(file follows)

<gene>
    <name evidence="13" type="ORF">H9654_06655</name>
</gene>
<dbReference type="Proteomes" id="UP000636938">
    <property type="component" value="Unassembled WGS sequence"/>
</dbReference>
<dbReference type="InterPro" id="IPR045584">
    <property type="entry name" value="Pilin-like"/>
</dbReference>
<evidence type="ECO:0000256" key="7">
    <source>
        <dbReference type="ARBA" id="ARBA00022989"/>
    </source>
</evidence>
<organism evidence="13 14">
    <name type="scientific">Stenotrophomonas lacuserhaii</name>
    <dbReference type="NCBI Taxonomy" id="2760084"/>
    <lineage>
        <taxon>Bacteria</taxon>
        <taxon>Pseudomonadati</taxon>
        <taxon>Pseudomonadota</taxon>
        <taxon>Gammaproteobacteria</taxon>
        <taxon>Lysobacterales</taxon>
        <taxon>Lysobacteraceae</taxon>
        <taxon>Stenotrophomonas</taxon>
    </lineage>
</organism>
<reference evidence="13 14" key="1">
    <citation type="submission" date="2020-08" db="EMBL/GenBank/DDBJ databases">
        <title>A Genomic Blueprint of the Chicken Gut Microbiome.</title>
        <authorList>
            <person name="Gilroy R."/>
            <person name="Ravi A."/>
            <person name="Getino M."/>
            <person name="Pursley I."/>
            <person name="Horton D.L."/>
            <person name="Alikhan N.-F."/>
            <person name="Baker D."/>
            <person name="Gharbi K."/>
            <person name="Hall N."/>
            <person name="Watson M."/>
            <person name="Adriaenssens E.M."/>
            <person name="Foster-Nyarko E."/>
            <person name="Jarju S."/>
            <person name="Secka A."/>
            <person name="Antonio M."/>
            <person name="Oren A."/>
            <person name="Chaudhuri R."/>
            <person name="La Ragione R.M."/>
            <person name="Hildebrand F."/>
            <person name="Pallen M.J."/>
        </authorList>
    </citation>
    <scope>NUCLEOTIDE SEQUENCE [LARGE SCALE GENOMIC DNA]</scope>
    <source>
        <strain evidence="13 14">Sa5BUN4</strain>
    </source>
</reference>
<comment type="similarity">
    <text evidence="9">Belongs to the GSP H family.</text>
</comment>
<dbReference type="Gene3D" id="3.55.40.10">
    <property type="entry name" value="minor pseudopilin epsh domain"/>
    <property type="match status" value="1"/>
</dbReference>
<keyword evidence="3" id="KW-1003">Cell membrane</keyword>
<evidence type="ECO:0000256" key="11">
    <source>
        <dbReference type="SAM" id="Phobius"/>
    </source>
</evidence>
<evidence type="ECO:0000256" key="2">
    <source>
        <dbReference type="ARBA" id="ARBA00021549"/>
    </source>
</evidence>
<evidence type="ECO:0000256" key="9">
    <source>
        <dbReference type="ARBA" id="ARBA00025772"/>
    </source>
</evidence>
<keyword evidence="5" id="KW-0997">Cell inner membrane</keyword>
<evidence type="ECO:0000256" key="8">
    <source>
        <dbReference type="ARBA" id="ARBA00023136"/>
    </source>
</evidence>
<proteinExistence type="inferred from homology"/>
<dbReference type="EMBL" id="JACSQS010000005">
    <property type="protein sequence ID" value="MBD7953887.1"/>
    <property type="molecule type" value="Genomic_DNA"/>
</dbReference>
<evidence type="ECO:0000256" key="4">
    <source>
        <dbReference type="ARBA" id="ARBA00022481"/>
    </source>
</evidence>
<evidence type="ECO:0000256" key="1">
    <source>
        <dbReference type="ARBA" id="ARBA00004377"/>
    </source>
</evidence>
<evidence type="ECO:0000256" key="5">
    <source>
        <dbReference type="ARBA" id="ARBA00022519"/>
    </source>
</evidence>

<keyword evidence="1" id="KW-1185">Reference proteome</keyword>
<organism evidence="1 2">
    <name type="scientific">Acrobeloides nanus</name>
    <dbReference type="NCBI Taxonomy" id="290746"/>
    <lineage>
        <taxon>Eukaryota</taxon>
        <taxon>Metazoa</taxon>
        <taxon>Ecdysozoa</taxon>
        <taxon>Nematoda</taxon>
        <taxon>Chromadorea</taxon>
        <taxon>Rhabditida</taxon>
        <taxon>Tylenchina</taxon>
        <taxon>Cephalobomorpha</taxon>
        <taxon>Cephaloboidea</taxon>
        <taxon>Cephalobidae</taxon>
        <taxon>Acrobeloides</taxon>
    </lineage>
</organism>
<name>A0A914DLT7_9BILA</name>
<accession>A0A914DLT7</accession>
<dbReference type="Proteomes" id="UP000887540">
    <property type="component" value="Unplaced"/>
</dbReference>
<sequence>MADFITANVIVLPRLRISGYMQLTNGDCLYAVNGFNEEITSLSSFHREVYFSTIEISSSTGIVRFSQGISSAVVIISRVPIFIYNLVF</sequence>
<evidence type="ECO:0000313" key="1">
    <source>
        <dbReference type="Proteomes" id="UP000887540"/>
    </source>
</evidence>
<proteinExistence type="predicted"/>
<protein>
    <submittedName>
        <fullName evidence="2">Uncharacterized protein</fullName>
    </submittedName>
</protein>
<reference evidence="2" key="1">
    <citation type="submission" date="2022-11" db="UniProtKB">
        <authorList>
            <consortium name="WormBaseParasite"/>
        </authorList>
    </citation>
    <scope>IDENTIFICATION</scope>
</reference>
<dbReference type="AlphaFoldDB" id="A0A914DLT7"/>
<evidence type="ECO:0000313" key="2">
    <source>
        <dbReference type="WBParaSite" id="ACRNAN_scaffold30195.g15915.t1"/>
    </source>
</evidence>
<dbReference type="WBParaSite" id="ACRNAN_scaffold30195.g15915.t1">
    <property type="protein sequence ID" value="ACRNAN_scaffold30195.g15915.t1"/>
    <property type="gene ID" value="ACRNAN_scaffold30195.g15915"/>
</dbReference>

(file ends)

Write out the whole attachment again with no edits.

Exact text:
<gene>
    <name evidence="13" type="ORF">H9654_06655</name>
</gene>
<dbReference type="Proteomes" id="UP000636938">
    <property type="component" value="Unassembled WGS sequence"/>
</dbReference>
<dbReference type="InterPro" id="IPR045584">
    <property type="entry name" value="Pilin-like"/>
</dbReference>
<evidence type="ECO:0000256" key="7">
    <source>
        <dbReference type="ARBA" id="ARBA00022989"/>
    </source>
</evidence>
<organism evidence="13 14">
    <name type="scientific">Stenotrophomonas lacuserhaii</name>
    <dbReference type="NCBI Taxonomy" id="2760084"/>
    <lineage>
        <taxon>Bacteria</taxon>
        <taxon>Pseudomonadati</taxon>
        <taxon>Pseudomonadota</taxon>
        <taxon>Gammaproteobacteria</taxon>
        <taxon>Lysobacterales</taxon>
        <taxon>Lysobacteraceae</taxon>
        <taxon>Stenotrophomonas</taxon>
    </lineage>
</organism>
<reference evidence="13 14" key="1">
    <citation type="submission" date="2020-08" db="EMBL/GenBank/DDBJ databases">
        <title>A Genomic Blueprint of the Chicken Gut Microbiome.</title>
        <authorList>
            <person name="Gilroy R."/>
            <person name="Ravi A."/>
            <person name="Getino M."/>
            <person name="Pursley I."/>
            <person name="Horton D.L."/>
            <person name="Alikhan N.-F."/>
            <person name="Baker D."/>
            <person name="Gharbi K."/>
            <person name="Hall N."/>
            <person name="Watson M."/>
            <person name="Adriaenssens E.M."/>
            <person name="Foster-Nyarko E."/>
            <person name="Jarju S."/>
            <person name="Secka A."/>
            <person name="Antonio M."/>
            <person name="Oren A."/>
            <person name="Chaudhuri R."/>
            <person name="La Ragione R.M."/>
            <person name="Hildebrand F."/>
            <person name="Pallen M.J."/>
        </authorList>
    </citation>
    <scope>NUCLEOTIDE SEQUENCE [LARGE SCALE GENOMIC DNA]</scope>
    <source>
        <strain evidence="13 14">Sa5BUN4</strain>
    </source>
</reference>
<comment type="similarity">
    <text evidence="9">Belongs to the GSP H family.</text>
</comment>
<dbReference type="Gene3D" id="3.55.40.10">
    <property type="entry name" value="minor pseudopilin epsh domain"/>
    <property type="match status" value="1"/>
</dbReference>
<keyword evidence="3" id="KW-1003">Cell membrane</keyword>
<evidence type="ECO:0000256" key="11">
    <source>
        <dbReference type="SAM" id="Phobius"/>
    </source>
</evidence>
<evidence type="ECO:0000256" key="2">
    <source>
        <dbReference type="ARBA" id="ARBA00021549"/>
    </source>
</evidence>
<evidence type="ECO:0000256" key="9">
    <source>
        <dbReference type="ARBA" id="ARBA00025772"/>
    </source>
</evidence>
<keyword evidence="5" id="KW-0997">Cell inner membrane</keyword>
<evidence type="ECO:0000256" key="8">
    <source>
        <dbReference type="ARBA" id="ARBA00023136"/>
    </source>
</evidence>
<proteinExistence type="inferred from homology"/>
<dbReference type="EMBL" id="JACSQS010000005">
    <property type="protein sequence ID" value="MBD7953887.1"/>
    <property type="molecule type" value="Genomic_DNA"/>
</dbReference>
<evidence type="ECO:0000256" key="4">
    <source>
        <dbReference type="ARBA" id="ARBA00022481"/>
    </source>
</evidence>
<evidence type="ECO:0000256" key="1">
    <source>
        <dbReference type="ARBA" id="ARBA00004377"/>
    </source>
</evidence>
<evidence type="ECO:0000256" key="5">
    <source>
        <dbReference type="ARBA" id="ARBA00022519"/>
    </source>
</evidence>

<keyword evidence="1" id="KW-1185">Reference proteome</keyword>
<organism evidence="1 2">
    <name type="scientific">Acrobeloides nanus</name>
    <dbReference type="NCBI Taxonomy" id="290746"/>
    <lineage>
        <taxon>Eukaryota</taxon>
        <taxon>Metazoa</taxon>
        <taxon>Ecdysozoa</taxon>
        <taxon>Nematoda</taxon>
        <taxon>Chromadorea</taxon>
        <taxon>Rhabditida</taxon>
        <taxon>Tylenchina</taxon>
        <taxon>Cephalobomorpha</taxon>
        <taxon>Cephaloboidea</taxon>
        <taxon>Cephalobidae</taxon>
        <taxon>Acrobeloides</taxon>
    </lineage>
</organism>
<name>A0A914DLT7_9BILA</name>
<accession>A0A914DLT7</accession>
<dbReference type="Proteomes" id="UP000887540">
    <property type="component" value="Unplaced"/>
</dbReference>
<sequence>MADFITANVIVLPRLRISGYMQLTNGDCLYAVNGFNEEITSLSSFHREVYFSTIEISSSTGIVRFSQGISSAVVIISRVPIFIYNLVF</sequence>
<evidence type="ECO:0000313" key="1">
    <source>
        <dbReference type="Proteomes" id="UP000887540"/>
    </source>
</evidence>
<proteinExistence type="predicted"/>
<protein>
    <submittedName>
        <fullName evidence="2">Uncharacterized protein</fullName>
    </submittedName>
</protein>
<reference evidence="2" key="1">
    <citation type="submission" date="2022-11" db="UniProtKB">
        <authorList>
            <consortium name="WormBaseParasite"/>
        </authorList>
    </citation>
    <scope>IDENTIFICATION</scope>
</reference>
<dbReference type="AlphaFoldDB" id="A0A914DLT7"/>
<evidence type="ECO:0000313" key="2">
    <source>
        <dbReference type="WBParaSite" id="ACRNAN_scaffold30195.g15915.t1"/>
    </source>
</evidence>
<dbReference type="WBParaSite" id="ACRNAN_scaffold30195.g15915.t1">
    <property type="protein sequence ID" value="ACRNAN_scaffold30195.g15915.t1"/>
    <property type="gene ID" value="ACRNAN_scaffold30195.g15915"/>
</dbReference>